The derivation proceeds from  by using the following trigonometric identity to map  into  through a series of substitutions:
The following set of substitutions are shown as a series of steps for general reference:
Again, with reference to Robert Gray’s paper, [17e] above appears to align with his equation , which is then manipulated into the form of  below by only considering the ‘real’ part of [18e] such that:
So the equations and animation appears to reflect a possible IN-OUT standing wave formed as a superposition of two waves travelling in opposite directions. We can expand the superposition form sin(kr)sin(ωt) using the following product identity:
If we now substitute the form of  back into , it returns us to the idea that the standing wave is form by the ‘subtraction’ of two underlying cosine waveforms propagating in space [r] and time [t], but without any obvious explanation as to why this is valid for a superposition or additive process.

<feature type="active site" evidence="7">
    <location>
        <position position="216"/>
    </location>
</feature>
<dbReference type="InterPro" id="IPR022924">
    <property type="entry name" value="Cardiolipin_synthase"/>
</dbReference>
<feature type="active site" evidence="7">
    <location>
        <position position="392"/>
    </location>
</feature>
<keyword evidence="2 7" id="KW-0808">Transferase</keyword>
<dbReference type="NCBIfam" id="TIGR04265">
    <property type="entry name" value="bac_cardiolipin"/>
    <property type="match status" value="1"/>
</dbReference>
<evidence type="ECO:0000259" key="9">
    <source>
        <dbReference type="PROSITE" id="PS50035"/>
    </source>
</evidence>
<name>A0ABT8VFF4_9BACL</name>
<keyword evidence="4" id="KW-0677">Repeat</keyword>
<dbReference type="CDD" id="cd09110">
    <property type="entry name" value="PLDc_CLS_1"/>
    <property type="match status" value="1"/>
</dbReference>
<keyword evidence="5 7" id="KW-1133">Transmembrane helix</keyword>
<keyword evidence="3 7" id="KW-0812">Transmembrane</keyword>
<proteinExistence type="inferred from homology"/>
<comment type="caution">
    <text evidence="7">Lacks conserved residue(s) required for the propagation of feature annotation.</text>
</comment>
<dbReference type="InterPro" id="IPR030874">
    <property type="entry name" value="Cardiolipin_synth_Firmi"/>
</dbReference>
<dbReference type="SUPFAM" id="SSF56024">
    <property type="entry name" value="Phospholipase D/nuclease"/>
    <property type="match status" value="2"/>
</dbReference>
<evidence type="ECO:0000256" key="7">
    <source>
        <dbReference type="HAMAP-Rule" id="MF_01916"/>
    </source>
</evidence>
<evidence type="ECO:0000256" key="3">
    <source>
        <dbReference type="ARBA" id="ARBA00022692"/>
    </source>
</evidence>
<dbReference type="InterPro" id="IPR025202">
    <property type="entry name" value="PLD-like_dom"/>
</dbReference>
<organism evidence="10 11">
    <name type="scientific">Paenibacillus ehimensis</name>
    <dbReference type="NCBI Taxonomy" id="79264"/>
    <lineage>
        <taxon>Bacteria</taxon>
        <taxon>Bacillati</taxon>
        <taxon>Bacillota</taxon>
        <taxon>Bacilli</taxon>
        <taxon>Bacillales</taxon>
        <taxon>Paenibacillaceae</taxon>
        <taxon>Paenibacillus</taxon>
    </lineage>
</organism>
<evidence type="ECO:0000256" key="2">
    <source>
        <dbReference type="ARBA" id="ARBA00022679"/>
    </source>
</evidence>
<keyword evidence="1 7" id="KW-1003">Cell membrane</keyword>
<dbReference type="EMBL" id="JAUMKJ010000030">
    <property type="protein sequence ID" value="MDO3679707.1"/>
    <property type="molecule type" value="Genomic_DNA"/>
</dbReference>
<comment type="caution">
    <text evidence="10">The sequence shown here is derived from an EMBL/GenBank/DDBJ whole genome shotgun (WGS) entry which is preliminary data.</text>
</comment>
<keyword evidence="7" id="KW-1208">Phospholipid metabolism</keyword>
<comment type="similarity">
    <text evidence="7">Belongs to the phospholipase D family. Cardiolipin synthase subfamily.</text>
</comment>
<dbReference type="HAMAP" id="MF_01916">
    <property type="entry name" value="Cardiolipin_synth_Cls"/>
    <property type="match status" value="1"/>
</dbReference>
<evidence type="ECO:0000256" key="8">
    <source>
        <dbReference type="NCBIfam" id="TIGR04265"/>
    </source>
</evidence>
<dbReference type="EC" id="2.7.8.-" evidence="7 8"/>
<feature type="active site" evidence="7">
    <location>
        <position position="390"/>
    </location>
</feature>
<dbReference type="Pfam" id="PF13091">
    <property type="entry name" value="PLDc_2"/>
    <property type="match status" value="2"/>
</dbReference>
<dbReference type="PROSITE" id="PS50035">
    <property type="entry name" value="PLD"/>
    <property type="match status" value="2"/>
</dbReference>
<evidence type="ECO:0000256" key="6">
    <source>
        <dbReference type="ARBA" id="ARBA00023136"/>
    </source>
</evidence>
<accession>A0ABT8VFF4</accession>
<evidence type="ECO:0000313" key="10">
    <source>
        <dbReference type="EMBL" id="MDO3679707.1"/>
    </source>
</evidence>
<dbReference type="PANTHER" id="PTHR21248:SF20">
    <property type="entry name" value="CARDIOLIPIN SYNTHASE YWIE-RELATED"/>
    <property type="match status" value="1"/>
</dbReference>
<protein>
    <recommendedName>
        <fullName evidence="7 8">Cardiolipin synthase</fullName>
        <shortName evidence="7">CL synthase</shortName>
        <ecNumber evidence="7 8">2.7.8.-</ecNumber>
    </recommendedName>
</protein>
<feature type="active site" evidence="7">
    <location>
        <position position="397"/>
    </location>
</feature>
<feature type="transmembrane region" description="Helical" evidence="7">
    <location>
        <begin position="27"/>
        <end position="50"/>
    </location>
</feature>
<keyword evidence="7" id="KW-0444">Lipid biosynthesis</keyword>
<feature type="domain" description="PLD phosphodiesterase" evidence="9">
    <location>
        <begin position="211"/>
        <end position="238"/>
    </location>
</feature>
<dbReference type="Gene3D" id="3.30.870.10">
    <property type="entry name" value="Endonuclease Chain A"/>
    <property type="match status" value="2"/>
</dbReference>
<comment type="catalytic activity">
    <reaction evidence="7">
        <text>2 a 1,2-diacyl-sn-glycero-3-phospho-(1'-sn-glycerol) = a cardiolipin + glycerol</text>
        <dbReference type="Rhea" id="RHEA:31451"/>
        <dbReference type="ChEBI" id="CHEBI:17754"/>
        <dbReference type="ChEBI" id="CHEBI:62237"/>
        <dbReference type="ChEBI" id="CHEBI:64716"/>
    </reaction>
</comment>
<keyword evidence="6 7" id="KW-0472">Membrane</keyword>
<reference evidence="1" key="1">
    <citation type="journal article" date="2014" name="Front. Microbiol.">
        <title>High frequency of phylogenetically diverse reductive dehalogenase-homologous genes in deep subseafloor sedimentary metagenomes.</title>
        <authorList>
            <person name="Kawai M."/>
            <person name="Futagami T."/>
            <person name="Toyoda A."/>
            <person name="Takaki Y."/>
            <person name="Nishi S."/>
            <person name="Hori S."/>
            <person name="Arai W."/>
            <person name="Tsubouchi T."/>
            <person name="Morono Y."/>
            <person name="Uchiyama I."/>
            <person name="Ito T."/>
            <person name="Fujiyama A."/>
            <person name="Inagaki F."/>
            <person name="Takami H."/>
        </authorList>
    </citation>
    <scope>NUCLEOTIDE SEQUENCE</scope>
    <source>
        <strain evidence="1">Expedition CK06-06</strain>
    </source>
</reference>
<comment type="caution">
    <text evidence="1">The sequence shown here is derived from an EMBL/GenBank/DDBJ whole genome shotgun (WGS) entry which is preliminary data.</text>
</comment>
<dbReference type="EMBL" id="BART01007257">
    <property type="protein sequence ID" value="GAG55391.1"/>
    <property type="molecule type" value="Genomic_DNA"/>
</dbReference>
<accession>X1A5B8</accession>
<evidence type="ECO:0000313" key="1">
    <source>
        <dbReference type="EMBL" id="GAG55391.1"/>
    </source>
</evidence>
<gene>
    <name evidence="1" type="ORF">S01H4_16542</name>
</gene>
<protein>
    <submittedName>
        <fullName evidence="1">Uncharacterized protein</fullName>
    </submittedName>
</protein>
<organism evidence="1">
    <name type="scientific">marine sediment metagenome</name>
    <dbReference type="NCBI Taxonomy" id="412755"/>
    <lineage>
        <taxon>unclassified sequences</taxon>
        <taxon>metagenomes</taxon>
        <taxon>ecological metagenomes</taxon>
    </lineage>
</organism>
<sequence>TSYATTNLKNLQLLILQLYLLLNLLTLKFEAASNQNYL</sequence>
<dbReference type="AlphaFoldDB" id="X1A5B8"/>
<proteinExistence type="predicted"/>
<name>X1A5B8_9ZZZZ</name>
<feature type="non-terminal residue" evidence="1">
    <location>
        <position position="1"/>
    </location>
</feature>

As far as it is understood, this mathematical model is used by Milo Wolff to support his version of the WSM model. However, at this stage, it is unclear whether this mathematical construct really provides an adequate physical description of the wave-particle model. For example, the following issues still need to be resolved:
- The method of superposition appears to require the subtraction
of the 2 travelling waves rather than an addition.
- The 180° phase shift between the IN and OUT wave is not fully understood,
although it may result from a process described as spherical rotation
rather than the waves simply passing through each other.
- The desired superposition wave appears to be highly dependent on
the aggregation of IN waves from all other wave-centres in the visible
universe. While it is possible that Huygen’s principle can be used to
create the 3D spherical IN wave, it is unclear how spherical symmetry
would be maintained given a random distribution of wave-centres in
the surrounding space.
- There is an additional complexity, alluded but not shown in the animation related to the relative velocity [β=v/c]. In practice, the velocity [β] has to be explained in terms of some sort of Doppler effect within the reference frame selected. Again, this complexity is deferred to a later discussion.